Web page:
Edvard Munch's masterpiece "The Scream", one of the world's most recognizable images, was sold for a record $119,922,500 at an art auction in New York City on Wednesday, significantly more than the $80 million initially expected by the auction house.
The 1895 painting, owned by Norwegian businessman Petter Olsen, led the Impressionist & Modern Art Evening Sale at Sotheby's in New York City on Wednesday. It is one of four known versions of the iconic composition but the only version still in private hands, as the other versions are owned by Norwegian museums.
During Wednesday's art auction, a group of at least eight bidders jumped into the competition, but it was a prolonged battle between two highly determined phone bidders that carried the final selling price to its historic level after more than 12 minutes. The buyer's name was not released.
With $119,922,500, the painting is now the world's highest-priced artwork to ever sell at auction. The previous record for a work of art at auction was held by Pablo Picasso's "Nude, Green leaves, and Bust" which was sold at Christie's New York in May 2010 for $106,482,500.
"The Scream", which shows an agonized figure who is holding his head and screaming under a blood-red sky, is one of the most instantly recognizable images in both art history and popular culture. "If ever there was a work of art of true shock and awe it is Edvard Munch's The Scream, which is not only one of the seminal images from art history, but also one of the visual keys to the modern consciousness," said Simon Shaw, the head of Sotheby's Impressionist & Modern Art department in New York.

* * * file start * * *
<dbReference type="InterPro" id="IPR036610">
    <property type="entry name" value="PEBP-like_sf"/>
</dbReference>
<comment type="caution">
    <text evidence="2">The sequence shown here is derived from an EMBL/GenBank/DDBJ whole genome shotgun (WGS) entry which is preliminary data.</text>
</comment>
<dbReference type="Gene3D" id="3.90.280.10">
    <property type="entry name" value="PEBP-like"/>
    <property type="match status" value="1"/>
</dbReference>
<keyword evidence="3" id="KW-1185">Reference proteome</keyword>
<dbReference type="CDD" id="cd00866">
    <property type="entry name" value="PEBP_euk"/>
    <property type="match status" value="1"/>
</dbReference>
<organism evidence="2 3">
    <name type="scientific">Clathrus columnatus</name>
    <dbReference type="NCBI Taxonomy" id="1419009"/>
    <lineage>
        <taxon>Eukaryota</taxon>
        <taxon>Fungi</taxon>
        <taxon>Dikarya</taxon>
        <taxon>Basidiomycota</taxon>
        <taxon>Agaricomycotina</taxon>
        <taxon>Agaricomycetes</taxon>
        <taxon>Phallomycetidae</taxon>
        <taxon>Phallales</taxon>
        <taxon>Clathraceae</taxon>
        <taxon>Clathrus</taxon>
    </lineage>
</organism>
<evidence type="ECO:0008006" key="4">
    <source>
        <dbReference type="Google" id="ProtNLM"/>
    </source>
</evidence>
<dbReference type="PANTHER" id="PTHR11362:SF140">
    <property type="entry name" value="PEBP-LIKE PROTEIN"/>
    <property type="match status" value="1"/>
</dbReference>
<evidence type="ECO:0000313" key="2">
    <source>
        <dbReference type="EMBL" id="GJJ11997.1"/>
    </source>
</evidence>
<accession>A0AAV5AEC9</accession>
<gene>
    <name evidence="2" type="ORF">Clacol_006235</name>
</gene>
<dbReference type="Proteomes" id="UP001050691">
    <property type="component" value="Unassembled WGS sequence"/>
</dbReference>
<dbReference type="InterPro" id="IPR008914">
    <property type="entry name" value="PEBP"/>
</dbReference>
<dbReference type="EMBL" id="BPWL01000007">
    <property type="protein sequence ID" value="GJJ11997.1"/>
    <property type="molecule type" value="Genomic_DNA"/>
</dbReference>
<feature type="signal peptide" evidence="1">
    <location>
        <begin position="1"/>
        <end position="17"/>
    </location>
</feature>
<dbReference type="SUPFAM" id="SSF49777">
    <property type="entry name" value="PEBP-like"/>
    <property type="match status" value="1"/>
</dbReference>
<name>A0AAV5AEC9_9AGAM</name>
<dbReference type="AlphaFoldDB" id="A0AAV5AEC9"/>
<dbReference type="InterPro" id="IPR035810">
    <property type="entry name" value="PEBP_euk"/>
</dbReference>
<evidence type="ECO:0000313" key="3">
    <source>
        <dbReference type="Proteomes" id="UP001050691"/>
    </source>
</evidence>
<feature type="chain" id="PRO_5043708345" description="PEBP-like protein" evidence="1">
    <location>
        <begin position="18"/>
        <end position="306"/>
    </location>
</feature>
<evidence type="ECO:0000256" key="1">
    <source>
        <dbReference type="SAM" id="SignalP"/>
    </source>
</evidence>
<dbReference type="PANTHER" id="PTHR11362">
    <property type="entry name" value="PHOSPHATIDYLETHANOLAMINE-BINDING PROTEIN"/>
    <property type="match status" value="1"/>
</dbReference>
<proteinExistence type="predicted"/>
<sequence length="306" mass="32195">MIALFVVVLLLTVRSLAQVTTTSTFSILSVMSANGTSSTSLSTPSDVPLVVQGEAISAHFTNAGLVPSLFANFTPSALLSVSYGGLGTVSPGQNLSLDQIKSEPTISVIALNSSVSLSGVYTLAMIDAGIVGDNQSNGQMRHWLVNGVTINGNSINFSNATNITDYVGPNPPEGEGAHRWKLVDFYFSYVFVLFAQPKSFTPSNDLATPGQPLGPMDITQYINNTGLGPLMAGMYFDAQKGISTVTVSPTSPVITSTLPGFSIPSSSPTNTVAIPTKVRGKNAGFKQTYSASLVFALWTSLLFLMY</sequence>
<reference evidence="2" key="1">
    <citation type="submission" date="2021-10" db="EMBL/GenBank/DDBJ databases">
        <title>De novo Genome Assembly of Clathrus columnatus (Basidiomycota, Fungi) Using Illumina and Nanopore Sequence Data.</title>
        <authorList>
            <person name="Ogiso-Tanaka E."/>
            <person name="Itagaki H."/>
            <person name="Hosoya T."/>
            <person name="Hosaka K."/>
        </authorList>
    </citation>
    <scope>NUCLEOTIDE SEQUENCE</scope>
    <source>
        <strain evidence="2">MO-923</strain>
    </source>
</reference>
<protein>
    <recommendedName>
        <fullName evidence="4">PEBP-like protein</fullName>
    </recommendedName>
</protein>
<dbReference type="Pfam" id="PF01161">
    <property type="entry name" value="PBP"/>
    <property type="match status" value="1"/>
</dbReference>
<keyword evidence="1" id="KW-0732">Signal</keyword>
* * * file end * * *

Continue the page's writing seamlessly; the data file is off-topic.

Olsen, who believes the painting portrays an 'important message' about global warming, said he hopes the publicity generated by the auction will increase public interest in Munch's work. "Munch will continue to be a major force in my life," he said.
Olsen, whose father Thomas was a friend, neighbor and patron of Munch, said the proceeds from the sale will go toward the establishment of a new museum, art center and hotel on his farm in the Norwegian village of Hvitsten. "It will open next year in connection with the Munch 150th [birth] anniversary, and will be dedicated to the artist's work and time there," he said. "We are restoring his house and studio, and guests can stay in his home."
Tobias Meyer, Sotheby's Worldwide Head of Contemporary Art and Wednesday's auctioneer, said the sale was a dream for an auctioneer. "The Scream is worth every penny that the collector paid for it," he said. "It is one of the great icons of art in the world, and whoever bought it should be congratulated. Tonight was a historic night for Sotheby's, and I am very happy to have been part of it."
Sotheby's previously said the pastel-on-board version of "The Scream", which was sold on Wednesday, is distinguished in several ways. The auction house said it is the most colorful and vibrant of the four and the only version whose original frame was hand-painted by the artist to include his poem detailing the work's inspiration. It is also the only version in which one of the two figures in the background turns to look outward onto the cityscape.
Before it was auctioned in New York on Wednesday, the painting was on view at Sotheby's in London on April 13 and then in New York on April 27. This version had never before been on public view in either the United Kingdom or the United States, except briefly at the National Gallery in Washington, D.C.